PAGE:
- Comes in four builds (top two Shimano and top two SRAM) or frameset only
Less weight, more comfort
The fourth generation R5 is 130g lighter than the previous one, which equals a 16 percent reduction.
The new frame weighs a claimed 703g, in a painted size 56cm, and the new fork is 329g, bringing frame and fork down to just a whisker over the kilo mark.
Cervélo also took some weight out of the parts that are included in the frameset: the handlebar and stem are each 12g lighter, and the seatpost is 20g lighter, making it now much simpler to build a bike that hits the UCI minimum weight of 6.8kg.
While aerodynamics weren’t a focus with the R5, the way they would be with the S5 aero bike or the P5 time trial bike, bringing the cables and hoses inside the frame has reduced drag by 25g according to Cervélo.
So far, claims for stiffness are conspicuous by the absence, and that’s because the new Cervélo R5 is actually less stiff than the previous version.
According to Cervélo, the goat-like climbing ability of the previous R5 came at the expense of a bit of jarring, especially at the front end. While that wasn’t a problem for most riders, Cervélo's WorldTour teams reported that the bikes got more uncomfortable as the weeks of a Grand Tour wore on.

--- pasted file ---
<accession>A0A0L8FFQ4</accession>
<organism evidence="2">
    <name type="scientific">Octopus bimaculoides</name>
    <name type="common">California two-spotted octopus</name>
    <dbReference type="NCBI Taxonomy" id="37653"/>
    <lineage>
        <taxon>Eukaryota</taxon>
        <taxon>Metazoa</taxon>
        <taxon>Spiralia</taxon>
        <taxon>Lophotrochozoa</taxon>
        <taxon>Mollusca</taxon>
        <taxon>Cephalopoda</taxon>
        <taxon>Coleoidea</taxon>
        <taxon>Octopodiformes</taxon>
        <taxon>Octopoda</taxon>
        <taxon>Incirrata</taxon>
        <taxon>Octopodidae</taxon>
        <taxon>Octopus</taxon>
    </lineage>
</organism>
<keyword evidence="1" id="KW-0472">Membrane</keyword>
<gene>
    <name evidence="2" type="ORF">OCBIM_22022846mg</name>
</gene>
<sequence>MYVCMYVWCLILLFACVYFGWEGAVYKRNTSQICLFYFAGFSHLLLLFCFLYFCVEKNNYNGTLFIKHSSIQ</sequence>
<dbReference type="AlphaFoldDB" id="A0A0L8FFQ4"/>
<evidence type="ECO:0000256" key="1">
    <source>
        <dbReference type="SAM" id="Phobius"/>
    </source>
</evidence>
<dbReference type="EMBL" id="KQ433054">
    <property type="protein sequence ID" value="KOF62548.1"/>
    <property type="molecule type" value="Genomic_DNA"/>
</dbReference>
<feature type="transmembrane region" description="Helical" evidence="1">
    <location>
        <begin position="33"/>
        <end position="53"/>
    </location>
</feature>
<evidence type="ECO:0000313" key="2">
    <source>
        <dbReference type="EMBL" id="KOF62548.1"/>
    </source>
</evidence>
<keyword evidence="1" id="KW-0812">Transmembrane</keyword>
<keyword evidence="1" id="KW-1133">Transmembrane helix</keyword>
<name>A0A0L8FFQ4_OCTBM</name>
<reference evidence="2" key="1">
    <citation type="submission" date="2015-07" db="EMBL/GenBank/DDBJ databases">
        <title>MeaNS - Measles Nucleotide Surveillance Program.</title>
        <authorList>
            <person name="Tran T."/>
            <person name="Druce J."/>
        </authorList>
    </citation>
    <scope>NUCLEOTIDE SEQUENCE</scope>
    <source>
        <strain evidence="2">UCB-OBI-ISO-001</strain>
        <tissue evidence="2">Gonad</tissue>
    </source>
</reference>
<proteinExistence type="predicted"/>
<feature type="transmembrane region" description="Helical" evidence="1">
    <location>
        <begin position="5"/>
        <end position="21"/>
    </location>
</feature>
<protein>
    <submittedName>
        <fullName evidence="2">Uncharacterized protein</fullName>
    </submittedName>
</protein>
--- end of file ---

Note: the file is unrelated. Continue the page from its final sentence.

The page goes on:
Scott Roy, Cervélo's engineering manager explains: “The bike had been across three different teams and there was a consistent complaint about stiffness in the front end. So we wanted to as a number-one priority address that and make it more liveable.
“We had a consistent rider with Tom Dumoulin (he had previously ridden the R5 at Sunweb) who was quite vocal about the way the bike rode, how it handled, how it felt for him. So thankfully we followed him over to Jumbo-Visma and were able to get that feedback from development with him."
Cervélo says its engineers had previously found that a specific ratio between head tube and bottom bracket stiffness equalled the magic formula for ride quality, but they’d never applied it to the R5 since it was a climbing bike and they were pursuing all-out stiffness.